AArch64 Register and Instruction Quick Start
The aarch64 registers are named:
- r0 through r30 - to refer generally to the registers
- x0 through x30 - for 64-bit-wide access (same registers)
- w0 through w30 - for 32-bit-wide access (same registers - upper 32 bits are either cleared on load or sign-extended (set to the value of the most significant bit of the loaded value)).
Register '31' is one of two registers depending on the instruction context:
- For instructions dealing with the stack, it is the stack pointer, named rsp
- For all other instructions, it is a "zero" register, which returns 0 when read and discards data when written - named rzr (xzr, wzr)
Usage during syscall/function call:
- r0-r7 are used for arguments and return values; additional arguments are on the stack
- For syscalls, the syscall number is in r8
- r9-r15 are for temporary values (may get trampled)
- r16-r18 are used for intra-procedure-call and platform values (avoid)
- The called routine is expected to preserve r19-r28 *** These registers are generally safe to use in your program.
- r29 and r30 are used as the frame register and link register (avoid)
See the ARM Procedure Call Reference for details.
Floating-Point and SIMD Registers
Aarch64 also defines a set of large registers for floating-point and single-instruction/multiple-data (SIMD) operations. For details, refer to the ARM documentation.
These instructions are sufficient to complete the SPO600 Assembler Lab; remember to replace the generic register names with ones that specify width (for example, replace "r0" with "x0" or "w0").
add r0,r1,r2 // load r0 with r1+r2 add r0,r1,99 // load r0 with r1+99 adr r0,label // load r0 with the address label (this actually calculates an address from the PC plus an offset) bl label // branch (with link) to label - this is a procedure / subroutine / function call br label // branch to label - this is a goto br register // branch to the address in register b.eq label // branch to label if equal b.ne label // branch to label if not equal b.lt label // branch to label if less b.gt label // branch to label if greater cmp r0,r1 // compare register r0 with register r1. The comparison sets flags in the processor status register which affect conditional branches. cmp r0,99 // compare the number 99 with register r0. The comparison sets flags in the processor status register which affect conditional branches. ldr r0,[r1,0] // load register r0 from the address pointed to by (r1 + (0 * size)) where size is 8 bytes for 64-bit stores, 4 bytes for 32-bit stores ldr w0,[r1,0] // like above but reads 32 bits only - note the use of w0 instead of r0 for the source register name ldrb w0,[r1,0] // like above but reads 1 byte (8 bits) only - note the use of w0 for the source register name ldur r0,[r1,0] // load register r0 from the address pointed to by (r1 + 0) - the mnemonic means "load unscaled register" mov r0,r1 // move data from r1 to r0 mov r0,99 // load r0 with 99 (only certain immediate values are possible) ret // return from subroutine (counterpart to bl) str r0,[r1,0] // store register r0 to address pointed to by (r1 + (0 * size)) where size is 8 bytes for 64-bit stores strb w0,[r1,0] // like str but writes one byte only - note the use of w0 for the source register name stur r0,[r1,0] // store register r0 to the address pointed to by (r1 + 0) - the mnemonic means "store unscaled register" svc 0 // perform a syscall msub r0,r1,r2,r3 // load r0 with r3-(r1*r2) (useful for calculating remainders) madd r0,r1,r2,r3 // load r0 with r3+(r1*r2) mul r0,r1,r2 // load r0 with r1*r2 (actually an alias - see ARM ARM) push r0 // push r0 onto the stack pop r0 // pop r0 off the stack udiv r0,r1,r2 // unsigned - divide r1 by r2, places quotient into r0 - remainder is not calculated (use msub)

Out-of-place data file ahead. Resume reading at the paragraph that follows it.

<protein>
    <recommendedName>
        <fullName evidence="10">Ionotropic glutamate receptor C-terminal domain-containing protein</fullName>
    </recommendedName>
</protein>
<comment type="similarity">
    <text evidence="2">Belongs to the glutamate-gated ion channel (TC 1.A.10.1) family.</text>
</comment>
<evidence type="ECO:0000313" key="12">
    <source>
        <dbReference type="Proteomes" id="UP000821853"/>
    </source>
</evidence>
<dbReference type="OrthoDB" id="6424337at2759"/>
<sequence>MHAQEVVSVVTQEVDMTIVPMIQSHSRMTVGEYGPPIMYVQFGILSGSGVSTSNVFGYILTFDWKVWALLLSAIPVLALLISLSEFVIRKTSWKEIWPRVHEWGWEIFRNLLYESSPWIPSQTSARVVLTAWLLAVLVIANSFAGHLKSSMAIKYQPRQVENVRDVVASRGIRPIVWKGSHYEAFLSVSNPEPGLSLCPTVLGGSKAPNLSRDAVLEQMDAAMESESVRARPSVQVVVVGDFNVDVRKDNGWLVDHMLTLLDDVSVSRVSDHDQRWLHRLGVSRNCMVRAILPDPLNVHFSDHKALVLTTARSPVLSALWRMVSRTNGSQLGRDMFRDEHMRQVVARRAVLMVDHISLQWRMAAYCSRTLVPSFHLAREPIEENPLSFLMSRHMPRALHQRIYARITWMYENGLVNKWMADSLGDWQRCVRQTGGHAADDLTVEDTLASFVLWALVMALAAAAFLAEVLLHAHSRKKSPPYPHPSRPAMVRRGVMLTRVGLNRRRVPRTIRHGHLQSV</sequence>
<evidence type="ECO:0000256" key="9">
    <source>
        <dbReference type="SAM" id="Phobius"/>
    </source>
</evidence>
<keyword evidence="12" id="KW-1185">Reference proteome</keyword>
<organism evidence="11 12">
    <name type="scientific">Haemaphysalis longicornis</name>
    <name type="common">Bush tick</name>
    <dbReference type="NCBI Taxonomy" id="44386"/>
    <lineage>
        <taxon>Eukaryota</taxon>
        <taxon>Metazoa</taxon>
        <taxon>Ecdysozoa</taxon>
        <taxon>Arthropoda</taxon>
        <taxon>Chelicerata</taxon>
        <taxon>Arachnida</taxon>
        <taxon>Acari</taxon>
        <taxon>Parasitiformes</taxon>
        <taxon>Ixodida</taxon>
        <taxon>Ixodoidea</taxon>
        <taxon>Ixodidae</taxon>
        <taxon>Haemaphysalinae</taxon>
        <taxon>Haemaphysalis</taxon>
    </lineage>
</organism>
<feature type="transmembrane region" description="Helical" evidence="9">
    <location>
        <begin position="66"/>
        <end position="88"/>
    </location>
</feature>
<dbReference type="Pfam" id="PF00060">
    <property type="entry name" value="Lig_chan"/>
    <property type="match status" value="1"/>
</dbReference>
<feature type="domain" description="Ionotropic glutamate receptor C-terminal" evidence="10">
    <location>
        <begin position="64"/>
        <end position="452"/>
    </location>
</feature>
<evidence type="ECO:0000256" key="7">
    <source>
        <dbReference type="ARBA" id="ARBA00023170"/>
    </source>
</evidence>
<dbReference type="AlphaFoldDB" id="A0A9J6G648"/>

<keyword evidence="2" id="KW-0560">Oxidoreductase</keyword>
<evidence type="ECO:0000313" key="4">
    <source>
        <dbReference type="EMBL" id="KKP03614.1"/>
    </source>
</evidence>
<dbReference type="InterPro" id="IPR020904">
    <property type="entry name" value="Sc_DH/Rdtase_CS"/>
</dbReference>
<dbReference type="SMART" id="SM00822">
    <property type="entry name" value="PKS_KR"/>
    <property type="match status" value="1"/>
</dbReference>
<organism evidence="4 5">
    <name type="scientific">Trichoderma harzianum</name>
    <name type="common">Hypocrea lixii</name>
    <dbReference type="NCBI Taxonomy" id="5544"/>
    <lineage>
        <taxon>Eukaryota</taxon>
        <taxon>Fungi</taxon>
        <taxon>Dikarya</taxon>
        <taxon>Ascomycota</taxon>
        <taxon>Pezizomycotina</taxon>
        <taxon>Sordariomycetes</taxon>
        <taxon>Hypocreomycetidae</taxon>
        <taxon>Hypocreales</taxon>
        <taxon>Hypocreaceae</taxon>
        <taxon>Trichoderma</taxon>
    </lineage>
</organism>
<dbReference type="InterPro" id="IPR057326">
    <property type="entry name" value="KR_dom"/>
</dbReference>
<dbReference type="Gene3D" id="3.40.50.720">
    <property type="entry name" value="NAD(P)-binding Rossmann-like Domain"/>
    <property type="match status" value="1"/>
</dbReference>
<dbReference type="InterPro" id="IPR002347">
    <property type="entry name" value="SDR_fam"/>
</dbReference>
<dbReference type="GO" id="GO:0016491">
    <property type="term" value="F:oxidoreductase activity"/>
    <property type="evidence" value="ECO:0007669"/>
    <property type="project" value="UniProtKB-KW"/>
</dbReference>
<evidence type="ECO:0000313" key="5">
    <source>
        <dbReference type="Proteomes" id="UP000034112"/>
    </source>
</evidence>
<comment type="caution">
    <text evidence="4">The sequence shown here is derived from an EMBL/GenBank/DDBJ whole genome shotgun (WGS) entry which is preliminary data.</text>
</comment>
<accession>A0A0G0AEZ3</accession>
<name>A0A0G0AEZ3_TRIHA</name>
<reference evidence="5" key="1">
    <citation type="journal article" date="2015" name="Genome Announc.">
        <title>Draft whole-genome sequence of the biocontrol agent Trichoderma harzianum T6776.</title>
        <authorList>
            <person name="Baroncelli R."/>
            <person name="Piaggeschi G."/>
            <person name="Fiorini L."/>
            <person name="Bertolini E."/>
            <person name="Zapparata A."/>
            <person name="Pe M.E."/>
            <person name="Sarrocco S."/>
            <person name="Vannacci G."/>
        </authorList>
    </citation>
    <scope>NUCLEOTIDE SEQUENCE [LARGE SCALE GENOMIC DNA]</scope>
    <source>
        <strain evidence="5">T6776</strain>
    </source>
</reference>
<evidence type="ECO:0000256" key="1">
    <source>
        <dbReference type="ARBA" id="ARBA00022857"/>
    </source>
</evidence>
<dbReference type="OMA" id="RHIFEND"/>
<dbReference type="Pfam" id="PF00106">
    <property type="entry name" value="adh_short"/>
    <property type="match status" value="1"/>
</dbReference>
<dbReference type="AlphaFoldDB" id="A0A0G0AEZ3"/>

Note the syntax:
- Register names are not prefixed.
- Immediate values are not prefixed with a character (they may be prefaced with # if desired).
- Indirect memory access is indicated by [square brackets].
- Hexadecimal values are indicated by a 0x prefix.
- Character values are indicated by quotation marks. Escapes (such as '\n') are permitted.
- Destinations are given as the first argument (mov r0, r1 moves INTO r0 FROM r1; you can think of this as r0=r1).
- For the LDR/STR instructions: you can append a character indicating the number of bits (lowest) to be loaded or stored:
- Q = Quadword = 64 bits
- D = Double word = 32 bits
- W = Word = 16 bits
- B = Byte = 8 bits
- ARM Aarch64 documentation
- ARM Developer Information Centre
- ARM Cortex-A Series Programmer’s Guide for ARMv8-A
- The short guide to the ARMv8 instruction set: ARMv8 Instruction Set Overview ("ARM ISA Overview")
- The long guide to the ARMv8 instruction set: ARM Architecture Reference Manual ARMv8, for ARMv8-A architecture profile ("ARM ARM")
- Procedure Call Standard for the ARM 64-bit Architecture (AArch64)
- ARM Developer Information Centre
- GAS Manual - Using as, The GNU Assembler: https://sourceware.org/binutils/docs/as/